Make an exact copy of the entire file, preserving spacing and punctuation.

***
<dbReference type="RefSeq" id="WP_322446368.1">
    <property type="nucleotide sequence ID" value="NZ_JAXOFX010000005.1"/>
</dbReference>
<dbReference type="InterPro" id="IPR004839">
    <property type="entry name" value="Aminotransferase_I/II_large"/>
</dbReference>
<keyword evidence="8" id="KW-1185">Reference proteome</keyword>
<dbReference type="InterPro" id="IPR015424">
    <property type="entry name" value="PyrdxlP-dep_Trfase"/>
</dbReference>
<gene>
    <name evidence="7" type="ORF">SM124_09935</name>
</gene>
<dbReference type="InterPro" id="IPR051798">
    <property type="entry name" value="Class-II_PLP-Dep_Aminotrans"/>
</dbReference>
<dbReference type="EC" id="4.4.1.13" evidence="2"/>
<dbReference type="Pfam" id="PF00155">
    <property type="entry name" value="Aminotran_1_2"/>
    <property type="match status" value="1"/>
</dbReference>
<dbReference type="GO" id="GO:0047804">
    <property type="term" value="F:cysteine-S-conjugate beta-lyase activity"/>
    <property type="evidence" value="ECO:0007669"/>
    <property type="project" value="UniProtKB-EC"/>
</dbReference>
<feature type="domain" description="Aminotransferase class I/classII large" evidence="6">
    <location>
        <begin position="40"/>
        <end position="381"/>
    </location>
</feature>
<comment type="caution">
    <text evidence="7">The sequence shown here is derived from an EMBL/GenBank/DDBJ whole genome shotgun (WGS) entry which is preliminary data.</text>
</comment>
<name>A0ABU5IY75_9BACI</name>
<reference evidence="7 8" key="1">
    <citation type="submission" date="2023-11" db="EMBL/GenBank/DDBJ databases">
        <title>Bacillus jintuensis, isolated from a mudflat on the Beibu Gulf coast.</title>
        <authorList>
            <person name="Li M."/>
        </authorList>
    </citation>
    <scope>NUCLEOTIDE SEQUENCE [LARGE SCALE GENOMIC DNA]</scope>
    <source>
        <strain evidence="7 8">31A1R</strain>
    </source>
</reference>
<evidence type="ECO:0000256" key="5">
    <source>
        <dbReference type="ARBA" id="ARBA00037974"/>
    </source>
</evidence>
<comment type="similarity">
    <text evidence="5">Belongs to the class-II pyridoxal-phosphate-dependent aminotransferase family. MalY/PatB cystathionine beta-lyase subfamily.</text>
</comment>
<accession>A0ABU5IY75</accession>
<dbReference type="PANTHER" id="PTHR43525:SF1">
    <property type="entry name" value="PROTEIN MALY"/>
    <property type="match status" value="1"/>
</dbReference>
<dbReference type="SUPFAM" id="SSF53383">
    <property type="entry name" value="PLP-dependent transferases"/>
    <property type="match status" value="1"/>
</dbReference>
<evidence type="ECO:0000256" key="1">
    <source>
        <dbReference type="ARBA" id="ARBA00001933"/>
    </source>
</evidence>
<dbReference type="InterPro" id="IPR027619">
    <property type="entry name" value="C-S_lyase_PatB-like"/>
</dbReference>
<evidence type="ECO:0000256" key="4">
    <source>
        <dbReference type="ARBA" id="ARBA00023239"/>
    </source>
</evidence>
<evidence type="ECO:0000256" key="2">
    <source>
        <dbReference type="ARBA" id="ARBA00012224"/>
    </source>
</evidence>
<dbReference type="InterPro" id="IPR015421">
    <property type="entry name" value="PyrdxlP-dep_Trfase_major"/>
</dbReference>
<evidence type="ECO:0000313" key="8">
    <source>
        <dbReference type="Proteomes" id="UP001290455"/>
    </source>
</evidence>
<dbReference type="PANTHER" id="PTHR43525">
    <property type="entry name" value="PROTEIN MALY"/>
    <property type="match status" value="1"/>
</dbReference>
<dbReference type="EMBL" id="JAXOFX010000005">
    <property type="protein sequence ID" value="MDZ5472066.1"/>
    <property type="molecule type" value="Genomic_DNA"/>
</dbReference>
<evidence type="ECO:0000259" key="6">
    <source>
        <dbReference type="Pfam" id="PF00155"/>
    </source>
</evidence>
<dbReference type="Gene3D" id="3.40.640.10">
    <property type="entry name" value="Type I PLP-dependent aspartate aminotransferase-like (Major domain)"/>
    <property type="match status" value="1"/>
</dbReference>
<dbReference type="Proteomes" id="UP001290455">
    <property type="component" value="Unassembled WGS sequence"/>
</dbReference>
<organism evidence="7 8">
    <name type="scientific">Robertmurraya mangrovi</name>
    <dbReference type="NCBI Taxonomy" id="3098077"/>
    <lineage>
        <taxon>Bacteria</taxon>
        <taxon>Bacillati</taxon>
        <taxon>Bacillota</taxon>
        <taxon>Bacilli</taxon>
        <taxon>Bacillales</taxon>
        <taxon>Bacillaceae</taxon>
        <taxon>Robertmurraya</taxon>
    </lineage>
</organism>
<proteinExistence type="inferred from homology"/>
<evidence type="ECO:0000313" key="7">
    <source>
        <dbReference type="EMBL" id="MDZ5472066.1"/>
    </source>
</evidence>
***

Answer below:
<dbReference type="RefSeq" id="WP_322446368.1">
    <property type="nucleotide sequence ID" value="NZ_JAXOFX010000005.1"/>
</dbReference>
<dbReference type="InterPro" id="IPR004839">
    <property type="entry name" value="Aminotransferase_I/II_large"/>
</dbReference>
<keyword evidence="8" id="KW-1185">Reference proteome</keyword>
<dbReference type="InterPro" id="IPR015424">
    <property type="entry name" value="PyrdxlP-dep_Trfase"/>
</dbReference>
<gene>
    <name evidence="7" type="ORF">SM124_09935</name>
</gene>
<dbReference type="InterPro" id="IPR051798">
    <property type="entry name" value="Class-II_PLP-Dep_Aminotrans"/>
</dbReference>
<dbReference type="EC" id="4.4.1.13" evidence="2"/>
<dbReference type="Pfam" id="PF00155">
    <property type="entry name" value="Aminotran_1_2"/>
    <property type="match status" value="1"/>
</dbReference>
<dbReference type="GO" id="GO:0047804">
    <property type="term" value="F:cysteine-S-conjugate beta-lyase activity"/>
    <property type="evidence" value="ECO:0007669"/>
    <property type="project" value="UniProtKB-EC"/>
</dbReference>
<feature type="domain" description="Aminotransferase class I/classII large" evidence="6">
    <location>
        <begin position="40"/>
        <end position="381"/>
    </location>
</feature>
<comment type="caution">
    <text evidence="7">The sequence shown here is derived from an EMBL/GenBank/DDBJ whole genome shotgun (WGS) entry which is preliminary data.</text>
</comment>
<name>A0ABU5IY75_9BACI</name>
<reference evidence="7 8" key="1">
    <citation type="submission" date="2023-11" db="EMBL/GenBank/DDBJ databases">
        <title>Bacillus jintuensis, isolated from a mudflat on the Beibu Gulf coast.</title>
        <authorList>
            <person name="Li M."/>
        </authorList>
    </citation>
    <scope>NUCLEOTIDE SEQUENCE [LARGE SCALE GENOMIC DNA]</scope>
    <source>
        <strain evidence="7 8">31A1R</strain>
    </source>
</reference>
<evidence type="ECO:0000256" key="5">
    <source>
        <dbReference type="ARBA" id="ARBA00037974"/>
    </source>
</evidence>
<comment type="similarity">
    <text evidence="5">Belongs to the class-II pyridoxal-phosphate-dependent aminotransferase family. MalY/PatB cystathionine beta-lyase subfamily.</text>
</comment>
<accession>A0ABU5IY75</accession>
<dbReference type="PANTHER" id="PTHR43525:SF1">
    <property type="entry name" value="PROTEIN MALY"/>
    <property type="match status" value="1"/>
</dbReference>
<dbReference type="SUPFAM" id="SSF53383">
    <property type="entry name" value="PLP-dependent transferases"/>
    <property type="match status" value="1"/>
</dbReference>
<evidence type="ECO:0000256" key="1">
    <source>
        <dbReference type="ARBA" id="ARBA00001933"/>
    </source>
</evidence>
<dbReference type="InterPro" id="IPR027619">
    <property type="entry name" value="C-S_lyase_PatB-like"/>
</dbReference>
<evidence type="ECO:0000256" key="4">
    <source>
        <dbReference type="ARBA" id="ARBA00023239"/>
    </source>
</evidence>
<evidence type="ECO:0000256" key="2">
    <source>
        <dbReference type="ARBA" id="ARBA00012224"/>
    </source>
</evidence>
<dbReference type="InterPro" id="IPR015421">
    <property type="entry name" value="PyrdxlP-dep_Trfase_major"/>
</dbReference>
<evidence type="ECO:0000313" key="8">
    <source>
        <dbReference type="Proteomes" id="UP001290455"/>
    </source>
</evidence>
<dbReference type="PANTHER" id="PTHR43525">
    <property type="entry name" value="PROTEIN MALY"/>
    <property type="match status" value="1"/>
</dbReference>
<dbReference type="EMBL" id="JAXOFX010000005">
    <property type="protein sequence ID" value="MDZ5472066.1"/>
    <property type="molecule type" value="Genomic_DNA"/>
</dbReference>
<evidence type="ECO:0000259" key="6">
    <source>
        <dbReference type="Pfam" id="PF00155"/>
    </source>
</evidence>
<dbReference type="Gene3D" id="3.40.640.10">
    <property type="entry name" value="Type I PLP-dependent aspartate aminotransferase-like (Major domain)"/>
    <property type="match status" value="1"/>
</dbReference>
<dbReference type="Proteomes" id="UP001290455">
    <property type="component" value="Unassembled WGS sequence"/>
</dbReference>
<organism evidence="7 8">
    <name type="scientific">Robertmurraya mangrovi</name>
    <dbReference type="NCBI Taxonomy" id="3098077"/>
    <lineage>
        <taxon>Bacteria</taxon>
        <taxon>Bacillati</taxon>
        <taxon>Bacillota</taxon>
        <taxon>Bacilli</taxon>
        <taxon>Bacillales</taxon>
        <taxon>Bacillaceae</taxon>
        <taxon>Robertmurraya</taxon>
    </lineage>
</organism>
<proteinExistence type="inferred from homology"/>
<evidence type="ECO:0000313" key="7">
    <source>
        <dbReference type="EMBL" id="MDZ5472066.1"/>
    </source>
</evidence>